AWS for Industries

Digital transformation is here to stay—how travel and hospitality companies can get started

The concept of digital transformation has been around for quite some time, having achieved buzzword status in most corporate circles. In the hospitality and travel industry, executives have been talking about it for nearly 10 years, but many are still trying to understand what it really means. One thing I have learned by working with leading brands is that digital transformation is here to stay and continuously evolving. It’s not a switch that can just get flipped on to “set and forget.”

The third annual Skift and Amazon Web Services (AWS) Digital Transformation study once again confirmed what we have been experiencing in our interactions with customers. We surveyed 951 travel and hospitality industry leaders in 12 markets across the world to learn how they are prioritizing and investing in digital strategies. The 2022 Digital Transformation Report explores how travel and hospitality businesses can use technology to respond more nimbly to what’s happening now and prepare more thoughtfully and strategically for what’s next.

Digital transformation has become an even more appealing value proposition for travel companies in the past 3 years. This year, 72.3 percent of travel executives said that digital transformation is “very important” to their businesses, compared to 67 percent last year. And in 2021, 51.6 percent of travel executives said that it was “much more important” to proceed with digital transformation activities compared to 43.4 percent the year before.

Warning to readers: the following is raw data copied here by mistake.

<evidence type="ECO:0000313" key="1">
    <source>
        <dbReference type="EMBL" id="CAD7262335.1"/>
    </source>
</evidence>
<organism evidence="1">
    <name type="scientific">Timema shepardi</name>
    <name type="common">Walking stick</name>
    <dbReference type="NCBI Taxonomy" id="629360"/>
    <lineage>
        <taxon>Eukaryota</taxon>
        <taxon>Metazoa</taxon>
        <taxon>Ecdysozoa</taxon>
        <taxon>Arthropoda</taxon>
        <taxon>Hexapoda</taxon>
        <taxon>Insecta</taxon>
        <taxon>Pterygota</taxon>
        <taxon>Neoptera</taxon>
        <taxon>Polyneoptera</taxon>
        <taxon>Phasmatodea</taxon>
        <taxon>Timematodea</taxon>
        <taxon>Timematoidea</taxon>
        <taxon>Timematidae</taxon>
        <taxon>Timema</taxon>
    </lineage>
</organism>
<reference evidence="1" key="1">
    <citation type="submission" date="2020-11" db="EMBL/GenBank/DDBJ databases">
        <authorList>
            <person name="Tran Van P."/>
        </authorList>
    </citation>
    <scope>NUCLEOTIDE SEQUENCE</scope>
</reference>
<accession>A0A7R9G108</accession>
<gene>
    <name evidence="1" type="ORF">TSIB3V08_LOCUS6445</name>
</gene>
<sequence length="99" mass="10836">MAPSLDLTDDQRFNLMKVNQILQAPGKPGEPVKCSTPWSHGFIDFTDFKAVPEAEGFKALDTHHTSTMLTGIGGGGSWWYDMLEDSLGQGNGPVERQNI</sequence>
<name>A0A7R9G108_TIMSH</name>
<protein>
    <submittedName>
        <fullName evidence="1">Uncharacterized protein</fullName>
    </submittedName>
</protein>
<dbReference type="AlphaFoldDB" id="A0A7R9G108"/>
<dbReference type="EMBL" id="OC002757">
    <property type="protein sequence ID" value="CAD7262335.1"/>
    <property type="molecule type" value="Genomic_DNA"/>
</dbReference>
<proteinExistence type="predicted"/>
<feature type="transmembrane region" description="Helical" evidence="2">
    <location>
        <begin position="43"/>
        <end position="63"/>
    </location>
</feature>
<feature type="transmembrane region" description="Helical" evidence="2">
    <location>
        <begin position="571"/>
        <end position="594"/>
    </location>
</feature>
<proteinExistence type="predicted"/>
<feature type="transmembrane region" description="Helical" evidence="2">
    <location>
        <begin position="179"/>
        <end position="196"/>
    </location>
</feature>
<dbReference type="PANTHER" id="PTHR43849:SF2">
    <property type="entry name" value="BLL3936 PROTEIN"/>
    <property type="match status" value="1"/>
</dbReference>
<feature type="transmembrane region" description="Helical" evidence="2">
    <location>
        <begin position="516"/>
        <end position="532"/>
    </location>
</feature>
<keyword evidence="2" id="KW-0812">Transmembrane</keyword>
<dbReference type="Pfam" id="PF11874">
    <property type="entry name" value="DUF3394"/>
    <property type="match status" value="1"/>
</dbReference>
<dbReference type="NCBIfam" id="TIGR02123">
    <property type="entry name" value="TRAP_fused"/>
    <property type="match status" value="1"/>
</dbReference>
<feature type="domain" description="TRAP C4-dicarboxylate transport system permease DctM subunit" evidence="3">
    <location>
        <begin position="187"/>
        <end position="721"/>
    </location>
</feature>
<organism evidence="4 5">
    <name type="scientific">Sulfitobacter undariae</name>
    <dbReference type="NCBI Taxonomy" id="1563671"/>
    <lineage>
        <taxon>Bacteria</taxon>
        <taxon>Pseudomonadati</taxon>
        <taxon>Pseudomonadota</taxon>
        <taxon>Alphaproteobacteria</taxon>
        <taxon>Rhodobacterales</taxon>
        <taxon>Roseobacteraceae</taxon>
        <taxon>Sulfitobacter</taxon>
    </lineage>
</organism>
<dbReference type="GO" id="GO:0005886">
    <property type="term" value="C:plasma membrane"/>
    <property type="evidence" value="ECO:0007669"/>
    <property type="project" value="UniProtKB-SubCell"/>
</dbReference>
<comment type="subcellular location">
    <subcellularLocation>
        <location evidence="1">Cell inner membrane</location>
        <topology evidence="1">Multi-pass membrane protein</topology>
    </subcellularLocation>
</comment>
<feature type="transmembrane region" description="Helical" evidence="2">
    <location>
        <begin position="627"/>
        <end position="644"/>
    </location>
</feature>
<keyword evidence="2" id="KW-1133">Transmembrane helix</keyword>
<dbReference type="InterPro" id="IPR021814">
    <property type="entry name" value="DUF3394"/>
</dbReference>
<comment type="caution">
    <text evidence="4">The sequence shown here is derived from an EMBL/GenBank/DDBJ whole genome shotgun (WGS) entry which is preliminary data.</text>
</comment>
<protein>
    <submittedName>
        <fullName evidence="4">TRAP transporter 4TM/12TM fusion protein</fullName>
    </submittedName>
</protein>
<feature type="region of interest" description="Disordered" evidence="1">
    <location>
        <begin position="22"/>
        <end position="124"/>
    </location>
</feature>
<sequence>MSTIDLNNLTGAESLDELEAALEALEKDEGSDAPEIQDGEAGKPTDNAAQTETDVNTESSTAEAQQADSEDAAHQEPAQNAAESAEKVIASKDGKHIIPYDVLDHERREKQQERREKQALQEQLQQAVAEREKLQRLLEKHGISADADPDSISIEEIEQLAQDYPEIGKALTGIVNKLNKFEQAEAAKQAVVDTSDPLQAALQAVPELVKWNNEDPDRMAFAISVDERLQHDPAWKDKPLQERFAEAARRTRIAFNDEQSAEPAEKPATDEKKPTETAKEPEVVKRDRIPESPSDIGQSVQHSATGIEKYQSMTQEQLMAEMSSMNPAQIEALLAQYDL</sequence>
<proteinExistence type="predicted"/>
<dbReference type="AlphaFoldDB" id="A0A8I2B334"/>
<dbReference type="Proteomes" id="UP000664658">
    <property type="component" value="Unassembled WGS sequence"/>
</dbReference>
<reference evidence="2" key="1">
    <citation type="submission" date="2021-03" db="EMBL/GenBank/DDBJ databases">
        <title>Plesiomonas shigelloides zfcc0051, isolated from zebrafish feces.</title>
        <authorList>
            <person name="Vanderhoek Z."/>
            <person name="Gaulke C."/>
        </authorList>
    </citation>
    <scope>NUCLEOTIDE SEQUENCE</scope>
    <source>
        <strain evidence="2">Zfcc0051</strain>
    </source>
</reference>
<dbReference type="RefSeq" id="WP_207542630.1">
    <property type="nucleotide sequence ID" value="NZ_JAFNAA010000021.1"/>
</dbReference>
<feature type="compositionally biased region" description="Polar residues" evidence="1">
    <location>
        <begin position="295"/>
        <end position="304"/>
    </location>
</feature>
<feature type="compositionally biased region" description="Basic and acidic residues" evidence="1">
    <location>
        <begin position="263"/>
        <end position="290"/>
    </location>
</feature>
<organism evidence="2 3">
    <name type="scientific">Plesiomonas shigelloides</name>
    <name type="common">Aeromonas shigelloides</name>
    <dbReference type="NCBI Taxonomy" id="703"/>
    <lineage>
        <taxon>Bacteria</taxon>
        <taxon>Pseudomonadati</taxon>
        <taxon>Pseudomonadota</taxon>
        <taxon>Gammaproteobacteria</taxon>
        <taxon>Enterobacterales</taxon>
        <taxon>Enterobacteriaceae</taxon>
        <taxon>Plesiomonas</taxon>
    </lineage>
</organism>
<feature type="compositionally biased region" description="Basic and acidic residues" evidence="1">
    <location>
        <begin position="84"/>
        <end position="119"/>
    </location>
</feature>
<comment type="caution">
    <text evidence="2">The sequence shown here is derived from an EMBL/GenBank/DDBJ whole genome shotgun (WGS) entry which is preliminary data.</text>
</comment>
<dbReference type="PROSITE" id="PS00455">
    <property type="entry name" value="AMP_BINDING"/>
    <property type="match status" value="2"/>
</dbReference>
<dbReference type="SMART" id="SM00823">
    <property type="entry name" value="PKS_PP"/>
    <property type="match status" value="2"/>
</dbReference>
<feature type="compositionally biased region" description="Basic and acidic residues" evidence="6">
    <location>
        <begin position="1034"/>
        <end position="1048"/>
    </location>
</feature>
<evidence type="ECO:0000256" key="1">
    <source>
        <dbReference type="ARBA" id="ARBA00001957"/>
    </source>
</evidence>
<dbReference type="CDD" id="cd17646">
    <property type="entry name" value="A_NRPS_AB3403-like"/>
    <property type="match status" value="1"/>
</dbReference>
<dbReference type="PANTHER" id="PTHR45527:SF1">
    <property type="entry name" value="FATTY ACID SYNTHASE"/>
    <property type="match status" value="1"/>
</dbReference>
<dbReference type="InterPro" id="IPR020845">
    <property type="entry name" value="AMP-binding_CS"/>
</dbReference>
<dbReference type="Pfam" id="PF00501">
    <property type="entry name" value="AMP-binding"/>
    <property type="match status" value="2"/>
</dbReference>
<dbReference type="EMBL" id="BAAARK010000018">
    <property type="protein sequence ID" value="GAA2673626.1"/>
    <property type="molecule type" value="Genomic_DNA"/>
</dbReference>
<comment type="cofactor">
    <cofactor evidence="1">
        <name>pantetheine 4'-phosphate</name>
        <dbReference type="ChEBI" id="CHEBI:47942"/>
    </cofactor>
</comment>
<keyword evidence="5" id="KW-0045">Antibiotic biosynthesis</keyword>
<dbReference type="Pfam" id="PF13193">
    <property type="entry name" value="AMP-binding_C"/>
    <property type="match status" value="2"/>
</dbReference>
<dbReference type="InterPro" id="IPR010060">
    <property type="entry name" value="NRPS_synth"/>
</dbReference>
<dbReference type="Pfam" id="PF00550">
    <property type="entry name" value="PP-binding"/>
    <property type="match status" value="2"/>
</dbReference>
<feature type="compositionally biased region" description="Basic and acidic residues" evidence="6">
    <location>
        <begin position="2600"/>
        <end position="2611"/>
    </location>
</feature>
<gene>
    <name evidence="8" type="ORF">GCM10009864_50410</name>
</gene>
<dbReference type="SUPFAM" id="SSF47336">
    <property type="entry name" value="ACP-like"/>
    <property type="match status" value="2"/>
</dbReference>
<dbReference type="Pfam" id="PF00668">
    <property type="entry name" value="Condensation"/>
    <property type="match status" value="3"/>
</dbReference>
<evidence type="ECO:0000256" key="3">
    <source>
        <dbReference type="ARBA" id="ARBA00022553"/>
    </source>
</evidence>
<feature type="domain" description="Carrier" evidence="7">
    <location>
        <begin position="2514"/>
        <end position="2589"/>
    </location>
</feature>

Travel companies are putting their money where their mouths are. This year, 65 percent of travel executives said that their digital transformation budgets have increased by more than 6 percent since 2019. (The global average, according to Gartner, is 4 percent.) After experiencing the COVID-19 pandemic, the industry now understands what it means to scale both up and down smoothly in very short periods; they can never imagine going back to what it used to be like, and they want to maintain that level of scalability going forward.

Even so, more travel leaders say that digital transformation is very important to the business, and they’ve been bolstering their budgets accordingly; 43 percent continue to invest in maintaining legacy systems. Many execs know these aging systems are a drag on productivity and profits—one-third of respondents said that these systems were their biggest concern for business disruptions.

Beyond legacy

The truth is that there’s no reason why you have to leave a 30-year-old legacy system in place forever. I’ve seen more than a few companies try to keep them afloat only to endure mounting costs, reduced employee productivity, and slowing product-development cycles.

Both business and technology specialists tell me that if companies want to unleash innovation, they must find ways to eliminate the delicate or vulnerable aspects of their systems. Although many are making tremendous strides to innovate, improve operations, and enhance the customer experience, there’s still room to continue to transform the industry.